Hi! How was your weekend? I spent way too much time with Sheldon Cooper & Harvey Specter…not that either is a bad thing ;). Before I accidentally post Big Bang Theory or Suits spoilers, I’m going to swiftly switch topics to something I’ve been meaning to discuss for a while: soy! This post is long so you might want to grab a snack & get comfy.
As much as I love having a wealth of information at my fingertips, the internet also acts as a double-edged sword. Initially touted as the epitome of “health”, soy products like tofu & tempeh are now claimed to provide more harm than good. With all the gazillion contradictory studies surrounding its effects, determining whether to eat soy is confusing to say the least.
For starters, soy contain phytoestrogens called isoflavones, which mimic the female hormone estrogen. The estrogenic properties of soy have been known to carry various health benefits including a reduction of raised blood pressure levels, protection from various prostate diseases and a potential decline in the incidence of breast cancer. Also as a plant-based protein which is both complete and low in fat, it serves as a great alternative to various red meats and animal products. In fact if you look at the ingredient list of most protein bars/products (or packaged food in general), chances are you’ll see soy or soy lecithin listed. Due to its protein content, soy has also been said to provide protection against osteoporosis by increasing bone density.
On the other hand…
Some studies reveal that soy is terrible because it’s processed at very high temperatures that strip it of important enzymes our body needs to digest it. The processing methods used for soybeans are allegedly toxic to humans because they are acid-washed in aluminum tanks, which leaches amounts of aluminum into the beans and those levels remain high through processing and right into soy products. Moreover its phytoestrogens are also presented as both estrogen agonist & antagonists. While the same chemical can stimulate cells in the body that are sensitive to estrogen, it can also block the effects of estrogen. It can also stimulate hormonal imbalance due to estrogen dominance. As a result, the consumption of soy has been linked to breast cancer, infertility, thyroid diseases and irregular menstrual cycles.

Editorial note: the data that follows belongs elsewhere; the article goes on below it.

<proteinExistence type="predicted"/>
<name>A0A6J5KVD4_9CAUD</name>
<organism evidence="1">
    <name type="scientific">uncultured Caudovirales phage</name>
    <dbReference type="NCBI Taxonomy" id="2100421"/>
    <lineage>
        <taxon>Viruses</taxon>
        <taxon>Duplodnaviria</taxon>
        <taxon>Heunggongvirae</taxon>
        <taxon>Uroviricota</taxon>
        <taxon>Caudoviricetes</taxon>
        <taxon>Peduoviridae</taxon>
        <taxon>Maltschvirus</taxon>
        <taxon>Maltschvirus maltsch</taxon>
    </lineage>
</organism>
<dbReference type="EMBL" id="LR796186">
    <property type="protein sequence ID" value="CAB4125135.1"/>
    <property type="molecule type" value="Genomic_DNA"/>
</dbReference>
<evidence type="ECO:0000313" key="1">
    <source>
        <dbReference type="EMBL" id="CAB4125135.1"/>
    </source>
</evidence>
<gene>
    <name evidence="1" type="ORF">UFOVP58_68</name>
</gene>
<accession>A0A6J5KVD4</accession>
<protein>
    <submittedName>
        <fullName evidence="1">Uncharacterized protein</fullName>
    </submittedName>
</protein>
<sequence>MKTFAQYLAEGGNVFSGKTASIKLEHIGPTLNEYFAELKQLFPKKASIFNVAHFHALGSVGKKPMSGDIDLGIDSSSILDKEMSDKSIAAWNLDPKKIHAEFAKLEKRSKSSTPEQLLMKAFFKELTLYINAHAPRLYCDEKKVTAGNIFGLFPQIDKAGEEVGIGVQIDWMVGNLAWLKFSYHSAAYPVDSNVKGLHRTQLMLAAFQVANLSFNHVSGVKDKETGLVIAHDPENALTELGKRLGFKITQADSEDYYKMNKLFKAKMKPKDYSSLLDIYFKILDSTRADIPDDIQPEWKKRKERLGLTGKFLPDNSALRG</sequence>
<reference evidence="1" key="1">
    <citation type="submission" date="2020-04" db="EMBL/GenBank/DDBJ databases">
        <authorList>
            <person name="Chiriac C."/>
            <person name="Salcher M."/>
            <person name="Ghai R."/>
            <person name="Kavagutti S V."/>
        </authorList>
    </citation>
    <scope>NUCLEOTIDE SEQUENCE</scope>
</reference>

All this controversial information only makes my head spin. While there is no definitive conclusion about soy, here’s my take:
Like with all health issues, it’s important to evaluate both sides of a debate and establish how it applies to individual circumstance. Up until recently, my consumption of soy was primarily in the form of soy milk (oatmeal/coffee/straight up out of the packet), tofu, processed meats (e.g. vegetarian sausages/burgers) & TVP (i.e. textured vegetable protein/ soy mince). Over the past few weeks, I have made a conscious effort to eat less of these products. I’m at point where I do not want to risk further hormonal imbalances, and cutting back on my soy consumption is a small price to pay. Sure it might mean eating less protein on some days but I just have to pick my battles. As of now, compromising on my protein intake is the lesser of 2 evils.
Along with my frequency of my consumption, I’m also a bit more cautious about the kinds of soy I eat- where possible I would rather stick with natural, unprocessed and fermented soy in their whole forms (e.g. miso, edamame, tempeh) over products that contain fractionated elements of soy. However, it’s unrealistic for me to swear off soy completely. I do enjoy tofu and will eat it occasionally, and I’m still adding soy milk to my coffee. If you’ve ever tried adding almond milk to hot drinks, you’ll know that it doesn’t go down well. As for sushi without soy sauce, that’s just blasphemy! Although soy is a hidden ingredient in many packaged foods, fortunately I don’t eat processed foods on a regular basis.
Of course my stance on soy may change in the future, and who knows what further data will be discovered years (or even months) down the line. And because I would love to hear your thoughts:
What’s your take on the soy debate?
Do you eat soy often? If so, in what form?